Tuesday, May 9, 2017

May 9: 1 Samuel 5 – 7; Psalm 106:13-31; Proverbs 14:32-33; John 6:1-21



Overview

            1 Samuel: The Philistines captured the Ark and put it in the temple of Dagon in Ashdod. In the morning, the image of Dagon had fallen over. They put up the image again but the next morning not only had it fallen but its head and hands were cut off. Then tumors broke out on the people of Ashdod. The people were terrified as they knew it was because of the Ark in the city. They called all the lords of the Philistines and they decided to send the Ark to Gath. The tumors then broke out on people there. Then they sent it to Ekron but the people panicked for they knew it was God’s hand that caused the problems.
            After seven months, they called their priests and diviners to know what to do with the Ark. They said to send the Ark back to Israel but put five golden tumors and mice (mice had raved the land) with it as a guilt offering. They put the Ark on a cart pulled by two milk cows that had recently calved and had never been yoked. The calves were taken away from them. If the cows went to Israel then they would know it was the Lord that brought the trouble on them and if it didn’t go then they would know it was a coincidence.
            The cows contentedly took the Ark directly along the road to Beth-shemesh. The people rejoiced to see it. The Levites took the Ark and the box with the gold off the cart. They used the cart for firewood and sacrificed the cows as a burnt offering. The five lords of the Philistines watched and returned to Ekron.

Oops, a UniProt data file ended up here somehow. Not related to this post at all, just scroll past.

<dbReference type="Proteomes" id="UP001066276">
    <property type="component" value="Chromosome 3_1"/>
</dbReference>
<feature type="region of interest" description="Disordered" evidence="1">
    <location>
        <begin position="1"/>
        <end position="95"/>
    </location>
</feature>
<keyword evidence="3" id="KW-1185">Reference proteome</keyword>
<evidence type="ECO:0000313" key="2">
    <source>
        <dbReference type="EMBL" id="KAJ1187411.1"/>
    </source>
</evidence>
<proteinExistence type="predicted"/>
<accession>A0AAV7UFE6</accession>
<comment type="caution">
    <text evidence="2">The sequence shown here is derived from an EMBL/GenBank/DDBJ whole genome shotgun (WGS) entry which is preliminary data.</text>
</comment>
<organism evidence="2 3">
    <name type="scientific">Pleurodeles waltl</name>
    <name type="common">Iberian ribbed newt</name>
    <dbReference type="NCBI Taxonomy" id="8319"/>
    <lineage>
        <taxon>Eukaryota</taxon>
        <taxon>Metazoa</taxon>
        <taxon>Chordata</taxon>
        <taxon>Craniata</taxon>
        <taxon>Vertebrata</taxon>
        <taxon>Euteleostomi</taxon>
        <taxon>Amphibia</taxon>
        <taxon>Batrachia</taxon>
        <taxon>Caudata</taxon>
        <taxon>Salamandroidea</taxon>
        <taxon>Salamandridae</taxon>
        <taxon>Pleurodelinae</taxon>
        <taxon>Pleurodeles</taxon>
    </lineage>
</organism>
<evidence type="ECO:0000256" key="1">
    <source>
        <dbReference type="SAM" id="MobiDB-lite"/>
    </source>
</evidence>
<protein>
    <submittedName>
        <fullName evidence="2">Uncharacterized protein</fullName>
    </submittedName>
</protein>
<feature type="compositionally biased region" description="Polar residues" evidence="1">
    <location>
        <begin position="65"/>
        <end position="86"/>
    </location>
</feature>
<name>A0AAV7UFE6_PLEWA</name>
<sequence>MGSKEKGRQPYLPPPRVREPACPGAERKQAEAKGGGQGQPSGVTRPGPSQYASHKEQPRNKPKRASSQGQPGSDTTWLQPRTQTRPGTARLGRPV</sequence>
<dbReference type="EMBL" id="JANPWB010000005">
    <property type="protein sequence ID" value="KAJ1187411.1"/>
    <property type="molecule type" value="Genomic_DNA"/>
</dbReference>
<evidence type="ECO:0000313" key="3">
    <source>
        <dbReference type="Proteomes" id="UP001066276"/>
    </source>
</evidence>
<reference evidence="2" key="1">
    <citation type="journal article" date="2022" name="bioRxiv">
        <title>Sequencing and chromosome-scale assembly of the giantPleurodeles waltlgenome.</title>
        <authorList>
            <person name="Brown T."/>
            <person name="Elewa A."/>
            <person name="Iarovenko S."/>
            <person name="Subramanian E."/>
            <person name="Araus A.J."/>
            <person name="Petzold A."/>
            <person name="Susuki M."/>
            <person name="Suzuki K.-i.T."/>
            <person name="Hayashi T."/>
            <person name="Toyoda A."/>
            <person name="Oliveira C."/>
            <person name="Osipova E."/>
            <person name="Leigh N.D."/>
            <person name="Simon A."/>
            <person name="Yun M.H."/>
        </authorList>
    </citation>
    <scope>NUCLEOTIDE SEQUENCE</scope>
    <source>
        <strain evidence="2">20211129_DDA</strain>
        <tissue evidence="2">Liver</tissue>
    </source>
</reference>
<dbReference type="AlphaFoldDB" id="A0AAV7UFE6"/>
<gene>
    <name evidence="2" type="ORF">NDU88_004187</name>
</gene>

Seventy of the men of Beth-shemesh looked inside the Ark and the Lord killed them. The people mourned and then asked the people of Kiriath-jearim to come and get the Ark. They came and took the Ark to the house of Abinadab. It remained there twenty years.
            Samuel called upon Israel to repent and get rid of all their foreign gods. They did so and he called them to gather at Mizpah. They fasted and confessed their sins. The Philistines came to attack them. Israel asked Samuel to pray. Samuel offered a nursing lamb as the Philistines approached. The Lord thundered against the Philistines and threw them into confusion. Israel pursued them struck them down.
            Samuel set up a stone between Mizpah and Shen and called it Ebenezer, “Till now the Lord has helped us.” The Philistines were subdued and Israel regained some of the cities from them. Israel had peace with Amorites also.
            Samuel judged Israel all his life traveling to different place and at his home in Ramah.
            Psalm: The Psalmist started the Psalm giving reasons to praise the Lord and give him thanks. Previously, he told of Israel being taken through the Red Sea.
            In the wilderness, Israel had wanton cravings and tested God. God punished them. They were jealous of Moses and God punished them. At Horeb they made a metal calf and worshiped it. They forgot God who brought them out of Egypt. Moses interceded so that God didn’t destroy them. Then they despised the Promised Land and didn’t go in. God then made them wander in the desert so that they died in the desert. Then they worshiped Baal at Peor and did evil. The Lord punished them with a plague that stopped when Phinehas intervened and was counted as righteous to him.